Figure 2. A gene network for neuronal regeneration. Induction of cAMP levels and subsequent activation of CREB play an important role in starting up a RAG-response in injured neurons. We showed that one of the targets of CREB is another TF named NFIL3, and that NFIL3 functions as a feed-forward repressor of several CREB target genes (e.g., Arg1 and Gap-43). In another study, we identified a set of RAGs (i.e., Itg7a, Creb3l2, Mtl5, Bid, Snip1, Syn1, Fmr1, Drd4) that are activated by C/EBP TFs, which are known downstream targets of CREB, and we showed that these RAGs are also repressed by NFIL3. We thus characterized a small part of the gene network that controls neuronal regeneration, and identified CREB, C/EBP, and NFIL3 as hub genes in this network. Downregulation of NFIL3 in neuronal cell lines or in adult primary DRG neurons significantly enhanced their regenerative capacity.
RAG Network Hubs: Therapeutic Perspective
Insights into RAG network architecture, and the identification of hub TFs within the network, may aid the future development of gene therapeutic and pharmacological strategies to enhance the intrinsic regenerative potential of injured central neurons. Although direct translation of current knowledge into clinically relevant therapeutic approaches is not possible yet, we are tempted to make some predictions. NFIL3, for instance, is widely expressed in the CNS, and may serve to suppress or fine-tune CREB-dependent plasticity. If NFIL3 indeed also represses regenerative axon growth in the CNS, then our findings would predict that a transient relief of NFIL3-mediated repression might temporarily enhance the effects of CREB and stimulate axonal regeneration. Gene therapy is an ideal method to deliver or inactivate hub TFs, as it can selectively target the desired neurons and allows simultaneous overexpression of growth-promoting TFs and suppression of growth-inhibiting TFs, at least for pre-clinical studies. We, and others, have explored the use of vectors based on lentivirus and adeno-associated virus (AAV) for gene delivery to the nervous system. AAV vectors are highly effective for gene delivery to DRG neurons and rubrospinal neurons (Hollis et al., 2008; Blits et al., 2010; Mason et al., 2010; Parikh et al., 2011; Figure 3). AAV vectors are also promising as vectors that can be delivered via the CSF intrathecally (Storek et al., 2008; Towne et al., 2009), although such an untargeted delivery method may be unsuitable when the intervention is required only in specific neuronal populations.
Figure 3. Gene therapy to promote regeneration in the spinal cord. (A) Schematic diagram of how AAV vectors might be used to promote regeneration of ascending dorsal column axons. One or more AAV5 vectors expressing key hub TFs are injected into the DRG. These TFs induce RAG expression in the transduced neurons. (B) Expression of GFP in an L5 DRG 12 weeks after injection of AAV5-CMV-GFP. Almost the entire neuronal population is transduced. Green: GFP; Red: βIII tubulin.
A major challenge is how to regulate gene expression so that it can be turned off when no longer required, whether this is days or months after application of the vector (Mason et al., 2011), as a continued growth response may eventually have undesirable consequences. Other developments will include the methods to deliver multiple transgenes simultaneously to the same neuron, for example using AAV vectors with multiple promoters. AAV vectors in particular, hold great promise as clinically acceptable gene therapy vectors for the promotion of CNS regeneration since they have proven to be well-tolerated and safe in patients.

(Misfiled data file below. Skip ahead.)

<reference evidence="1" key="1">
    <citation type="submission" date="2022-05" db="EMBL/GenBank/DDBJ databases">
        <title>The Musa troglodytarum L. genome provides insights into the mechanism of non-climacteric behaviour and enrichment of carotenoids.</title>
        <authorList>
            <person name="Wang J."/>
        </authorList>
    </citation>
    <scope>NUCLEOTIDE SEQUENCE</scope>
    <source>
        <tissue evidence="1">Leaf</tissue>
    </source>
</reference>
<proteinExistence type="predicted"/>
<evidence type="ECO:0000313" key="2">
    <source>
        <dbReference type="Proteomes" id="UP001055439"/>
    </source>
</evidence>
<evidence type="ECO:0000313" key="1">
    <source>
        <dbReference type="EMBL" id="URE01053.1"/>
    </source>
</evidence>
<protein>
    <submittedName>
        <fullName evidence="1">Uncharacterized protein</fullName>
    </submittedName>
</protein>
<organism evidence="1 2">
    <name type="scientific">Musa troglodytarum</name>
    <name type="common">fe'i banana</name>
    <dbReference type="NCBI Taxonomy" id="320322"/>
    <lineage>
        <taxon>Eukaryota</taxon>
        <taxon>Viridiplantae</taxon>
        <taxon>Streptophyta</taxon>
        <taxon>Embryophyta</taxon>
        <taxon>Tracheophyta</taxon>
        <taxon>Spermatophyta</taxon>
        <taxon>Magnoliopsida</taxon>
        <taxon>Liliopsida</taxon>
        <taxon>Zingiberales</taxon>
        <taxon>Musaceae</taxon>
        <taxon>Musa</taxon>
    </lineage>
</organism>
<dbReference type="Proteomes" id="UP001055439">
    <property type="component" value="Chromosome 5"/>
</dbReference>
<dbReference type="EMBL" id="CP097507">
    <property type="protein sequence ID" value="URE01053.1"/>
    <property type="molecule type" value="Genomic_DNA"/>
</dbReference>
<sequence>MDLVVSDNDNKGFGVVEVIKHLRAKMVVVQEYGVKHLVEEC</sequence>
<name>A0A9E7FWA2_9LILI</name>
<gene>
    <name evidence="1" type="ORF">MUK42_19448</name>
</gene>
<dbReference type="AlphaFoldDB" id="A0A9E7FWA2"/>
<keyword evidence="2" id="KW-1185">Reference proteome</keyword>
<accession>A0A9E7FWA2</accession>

Hub TFs in the RAG regulatory network provide an attractive class of molecular targets for promoting the regenerative capacity of injured neurons because they jointly regulate the expression of many RAGs simultaneously. Interestingly, recent studies into RAG network architecture showed that some regeneration-associated TFs actually suppress the regenerative capacity of neurons. Such intrinsic inhibitors of neuronal regeneration may provide interesting targets to inactivate using viral vector approaches. Ideally, the combined expression and/or inactivation of a few hub TFs in the RAG network will be sufficient to enhance the regeneration of axotomized central neurons, and we expect that further elucidation of RAG network architecture will aid the selection of therapeutically relevant TF targets in the future.
Conflict of Interest Statement
The authors declare that the research was conducted in the absence of any commercial or financial relationships that could be construed as a potential conflict of interest.
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Keywords: axon regeneration, sciatic nerve injury, gene regulatory network, gene therapy
Citation: van Kesteren RE, Mason MRJ, MacGillavry HD, Smit AB and Verhaagen J (2011) A gene network perspective on axonal regeneration. Front. Mol. Neurosci. 4:46. doi: 10.3389/fnmol.2011.00046
Received: 04 October 2011; Paper pending published: 16 October 2011;
Accepted: 02 November 2011; Published online: 22 November 2011.
Edited by:Simone Di Giovanni, University of Tuebingen, Germany
Reviewed by:Darcie Leann Moore, ETH Zurich, Switzerland
Andrea Tedeschi, Children’s Hospital Boston, USA
Copyright: © 2011 van Kesteren, Mason, MacGillavry, Smit and Verhaagen. This is an open-access article subject to a non-exclusive license between the authors and Frontiers Media SA, which permits use, distribution and reproduction in other forums, provided the original authors and source are credited and other Frontiers conditions are complied with.
*Correspondence: Ronald E. van Kesteren, Center for Neuroscience and Cognitive Research, Neuroscience Campus Amsterdam, VU University, De Boelelaan 1085, 1081HV Amsterdam, Netherlands. e-mail: firstname.lastname@example.org
†Present address: Harold D. MacGillavry, Department of Physiology, University of Maryland School of Medicine, 516 Howard Hall, 660 West Redwood Street, Baltimore, MD 21201, USA.